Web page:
From Dams to Beans

April 2, 2018
July 2001 Editor’s Desk

About the author: Bill Swichtenberg is the Editorial Director of Water Engineering & Management and Water & Wastes Digest.

The Milagro Beanfield War by John Treadwell Nichols and later a movie directed by Robert Redford is a humorous look at a fictional little town in New Mexico. The main character (Joe Mondragon), a lifelong no good, troublemaking resident of Milagro, starts the "war" by irrigating his father’s old beanfield against the wishes of the rich developer and water rights owner. For some people currently living in the United States, this scenario is no longer a laughing matter.

Water rights are becoming more and more of an issue all over the United States. In Nevada, California and Washington water rights rules are changing.

Over sixty-five years ago, Hoover Dam’s completion transformed the wild, flood-prone Colorado River into a series of dams and reservoirs serving 26 million people. Complex federal regulations, laws and interstate deals determined how farm fields and cities could use the river’s waters.

A new set of rules was passed in January by the seven California River basin states (California, Wyoming, Colorado, New Mexico, Arizona, Utah and Nevada) and approved by the former Interior Secretary Bruce Babbitt. The "interim surplus criteria" arrangement guarantees Southern California, Southern Nevada and Arizona 15 years of extra supplies from Lake Mead. In exchange, the states will implement programs included in the plan that help it reduce its dependence on the Colorado River over that time. Essentially, this deal just buys time for the states and sets up water conservation projects, transfers and exchanges. Of course, these are growing population areas and 15 years from now even more water will be required.

Earlier this year in drought-ravaged Washington, some 300 Eastern Washington farmers almost had to turn off their pumps. These so-called "junior water right holders" were on the list to give up water for weeks or the entire growing season. Only the State’s Department of Ecology’s decision to reduce minimum flow requirements for the Columbia River kept the water flowing. In the drought of 1977 these same farmers were not as fortunate as the pumps were shut off, killing crops and livestock.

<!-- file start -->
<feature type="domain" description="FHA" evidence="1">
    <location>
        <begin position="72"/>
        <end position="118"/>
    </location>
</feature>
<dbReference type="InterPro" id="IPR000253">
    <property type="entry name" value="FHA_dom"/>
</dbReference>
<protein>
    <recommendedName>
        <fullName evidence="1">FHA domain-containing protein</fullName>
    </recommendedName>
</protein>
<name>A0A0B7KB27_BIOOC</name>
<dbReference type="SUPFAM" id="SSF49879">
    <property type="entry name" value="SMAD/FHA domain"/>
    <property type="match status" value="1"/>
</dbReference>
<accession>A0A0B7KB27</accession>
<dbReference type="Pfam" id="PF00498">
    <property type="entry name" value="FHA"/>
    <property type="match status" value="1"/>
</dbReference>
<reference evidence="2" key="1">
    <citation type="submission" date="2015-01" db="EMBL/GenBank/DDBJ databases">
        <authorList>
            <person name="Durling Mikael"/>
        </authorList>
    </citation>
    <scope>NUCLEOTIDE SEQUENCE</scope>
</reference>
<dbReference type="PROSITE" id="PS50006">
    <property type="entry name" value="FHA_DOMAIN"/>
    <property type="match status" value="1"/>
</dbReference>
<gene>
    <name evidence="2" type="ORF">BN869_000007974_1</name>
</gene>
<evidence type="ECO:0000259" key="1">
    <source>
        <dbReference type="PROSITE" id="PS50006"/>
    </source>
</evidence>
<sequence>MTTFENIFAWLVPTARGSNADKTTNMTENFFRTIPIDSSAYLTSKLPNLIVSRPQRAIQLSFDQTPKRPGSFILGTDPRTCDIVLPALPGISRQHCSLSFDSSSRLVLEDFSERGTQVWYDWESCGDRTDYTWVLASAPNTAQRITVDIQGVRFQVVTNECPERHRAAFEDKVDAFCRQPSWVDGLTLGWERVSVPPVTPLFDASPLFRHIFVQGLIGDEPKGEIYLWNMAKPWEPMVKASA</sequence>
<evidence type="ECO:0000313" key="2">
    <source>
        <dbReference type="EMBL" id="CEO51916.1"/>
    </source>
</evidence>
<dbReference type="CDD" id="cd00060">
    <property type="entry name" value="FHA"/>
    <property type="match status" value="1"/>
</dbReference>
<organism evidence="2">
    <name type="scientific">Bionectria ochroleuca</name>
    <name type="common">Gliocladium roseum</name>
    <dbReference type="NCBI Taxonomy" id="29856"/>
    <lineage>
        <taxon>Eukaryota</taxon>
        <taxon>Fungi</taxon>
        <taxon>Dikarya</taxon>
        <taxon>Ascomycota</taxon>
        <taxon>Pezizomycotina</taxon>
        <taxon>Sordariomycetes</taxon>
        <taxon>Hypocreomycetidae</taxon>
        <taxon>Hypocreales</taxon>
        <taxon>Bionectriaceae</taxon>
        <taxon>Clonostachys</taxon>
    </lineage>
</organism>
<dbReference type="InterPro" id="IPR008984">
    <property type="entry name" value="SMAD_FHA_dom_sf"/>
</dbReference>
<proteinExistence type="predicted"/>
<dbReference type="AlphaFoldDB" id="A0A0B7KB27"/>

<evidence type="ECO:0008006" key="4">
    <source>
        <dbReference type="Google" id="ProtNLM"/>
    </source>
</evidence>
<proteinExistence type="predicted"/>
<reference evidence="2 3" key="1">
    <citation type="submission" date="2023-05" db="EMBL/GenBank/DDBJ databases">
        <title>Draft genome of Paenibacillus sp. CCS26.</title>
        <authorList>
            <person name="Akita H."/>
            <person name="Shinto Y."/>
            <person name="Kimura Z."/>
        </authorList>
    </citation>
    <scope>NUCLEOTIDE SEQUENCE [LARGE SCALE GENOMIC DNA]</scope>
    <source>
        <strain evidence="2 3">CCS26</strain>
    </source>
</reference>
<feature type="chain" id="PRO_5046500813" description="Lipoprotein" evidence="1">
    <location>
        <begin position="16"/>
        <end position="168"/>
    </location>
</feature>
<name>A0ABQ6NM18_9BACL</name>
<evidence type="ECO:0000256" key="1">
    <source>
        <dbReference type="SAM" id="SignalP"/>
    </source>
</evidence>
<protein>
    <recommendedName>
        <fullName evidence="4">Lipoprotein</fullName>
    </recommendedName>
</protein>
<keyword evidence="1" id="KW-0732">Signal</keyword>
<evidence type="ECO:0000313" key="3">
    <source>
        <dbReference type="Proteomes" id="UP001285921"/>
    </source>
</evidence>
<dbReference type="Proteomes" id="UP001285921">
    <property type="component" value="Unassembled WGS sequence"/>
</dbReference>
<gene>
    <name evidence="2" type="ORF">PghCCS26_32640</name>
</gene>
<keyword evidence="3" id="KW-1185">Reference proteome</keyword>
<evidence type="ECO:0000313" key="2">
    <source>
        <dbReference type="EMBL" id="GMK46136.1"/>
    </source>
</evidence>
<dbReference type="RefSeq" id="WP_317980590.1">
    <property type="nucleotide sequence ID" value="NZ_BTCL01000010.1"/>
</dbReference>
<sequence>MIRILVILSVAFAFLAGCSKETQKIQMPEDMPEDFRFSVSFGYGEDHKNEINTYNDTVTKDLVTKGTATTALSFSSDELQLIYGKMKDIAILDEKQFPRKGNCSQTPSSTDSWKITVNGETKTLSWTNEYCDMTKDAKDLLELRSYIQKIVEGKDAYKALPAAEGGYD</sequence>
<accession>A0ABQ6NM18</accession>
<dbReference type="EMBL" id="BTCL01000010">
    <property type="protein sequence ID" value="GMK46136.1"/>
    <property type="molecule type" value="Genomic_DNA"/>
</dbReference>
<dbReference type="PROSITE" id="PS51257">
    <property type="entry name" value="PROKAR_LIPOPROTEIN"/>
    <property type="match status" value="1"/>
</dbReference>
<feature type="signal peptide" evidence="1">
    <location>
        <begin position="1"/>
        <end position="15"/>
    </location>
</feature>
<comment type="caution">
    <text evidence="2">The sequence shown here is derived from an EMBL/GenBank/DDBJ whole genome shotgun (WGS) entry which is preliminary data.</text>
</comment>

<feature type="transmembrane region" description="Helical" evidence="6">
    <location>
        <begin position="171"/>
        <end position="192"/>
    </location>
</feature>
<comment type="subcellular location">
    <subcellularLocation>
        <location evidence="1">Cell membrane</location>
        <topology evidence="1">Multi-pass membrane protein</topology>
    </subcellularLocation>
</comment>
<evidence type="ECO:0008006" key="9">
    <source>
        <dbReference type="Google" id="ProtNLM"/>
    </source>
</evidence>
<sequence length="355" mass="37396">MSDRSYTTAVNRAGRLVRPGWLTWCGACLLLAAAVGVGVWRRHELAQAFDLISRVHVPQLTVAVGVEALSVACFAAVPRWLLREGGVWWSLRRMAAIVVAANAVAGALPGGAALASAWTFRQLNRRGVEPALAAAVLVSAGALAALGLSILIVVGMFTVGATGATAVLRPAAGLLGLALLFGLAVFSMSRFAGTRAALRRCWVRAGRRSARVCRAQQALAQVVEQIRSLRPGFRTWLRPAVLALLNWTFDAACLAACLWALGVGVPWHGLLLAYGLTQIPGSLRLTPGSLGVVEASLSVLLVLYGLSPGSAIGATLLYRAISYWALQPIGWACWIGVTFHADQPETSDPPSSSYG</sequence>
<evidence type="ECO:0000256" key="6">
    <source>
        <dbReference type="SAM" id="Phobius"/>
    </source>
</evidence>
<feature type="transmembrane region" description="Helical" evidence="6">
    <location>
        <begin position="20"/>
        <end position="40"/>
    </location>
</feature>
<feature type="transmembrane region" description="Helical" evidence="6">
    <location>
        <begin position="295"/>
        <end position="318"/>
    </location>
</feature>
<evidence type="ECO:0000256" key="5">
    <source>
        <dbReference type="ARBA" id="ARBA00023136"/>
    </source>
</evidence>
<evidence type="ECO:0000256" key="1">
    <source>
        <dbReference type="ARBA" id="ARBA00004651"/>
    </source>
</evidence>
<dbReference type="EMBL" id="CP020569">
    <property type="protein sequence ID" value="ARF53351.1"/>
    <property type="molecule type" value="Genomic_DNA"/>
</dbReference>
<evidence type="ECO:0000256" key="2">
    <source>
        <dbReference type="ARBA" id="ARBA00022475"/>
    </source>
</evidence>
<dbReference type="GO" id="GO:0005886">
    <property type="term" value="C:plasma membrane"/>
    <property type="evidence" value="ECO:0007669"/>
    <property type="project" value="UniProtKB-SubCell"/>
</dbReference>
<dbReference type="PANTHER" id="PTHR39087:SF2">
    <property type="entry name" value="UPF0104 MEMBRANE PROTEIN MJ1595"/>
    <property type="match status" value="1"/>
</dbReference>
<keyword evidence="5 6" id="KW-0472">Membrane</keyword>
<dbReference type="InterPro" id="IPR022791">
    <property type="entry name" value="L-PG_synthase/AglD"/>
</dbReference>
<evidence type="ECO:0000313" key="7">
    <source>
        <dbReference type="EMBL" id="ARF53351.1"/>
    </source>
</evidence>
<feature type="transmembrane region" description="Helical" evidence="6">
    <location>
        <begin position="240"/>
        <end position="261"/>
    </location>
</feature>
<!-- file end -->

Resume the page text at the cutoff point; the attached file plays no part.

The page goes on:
Interstate water rights quarrels are not only concerns for the arid west. The Supreme Court must referee a Kansas claim that Nebraska has violated a 1943 agreement by diverting the Republican River into thousands of wells to irrigate the Nebraska crops. In addition, Georgia, Alabama and Florida have a contract to share the resources of the Apalachicola-Chattahoochee-Flint basin. However, the states cannot agree how to implement it. The water demands of growing urban cities such as Atlanta are increasing. As a result, Florida is worrying the water will be severely depleted by the time it reaches the oyster beds at its mouth.

These issues are not going to go away. The emergence of water markets and the electronic trading of water rights suggests major changes are in store for the water industry. Like the book, more compromises need to be made and everyone will be affected.

Download: Here

About the Author

Bill Swichtenberg

Sponsored Recommendations

Get Utility Project Solutions

June 13, 2024
Lightweight, durable fiberglass conduit provides engineering benefits, performance and drives savings for successful utility project outcomes.

Energy Efficient System Design for WWTPs

May 24, 2024
System splitting with adaptive control reduces electrical, maintenance, and initial investment costs.

Meeting the Demands of Wastewater Treatment Plants

May 24, 2024
KAESER understands the important requirements wastewater treatment plant designers and operators consider when evaluating and selecting blowers and compressed air equipment. In...

Modernize OT Cybersecurity to Mitigate Risk

April 25, 2024
Rockwell Automation supports industry-leading Consumer Packaged Goods company, Church & Dwight, along their industrial cybersecurity journey.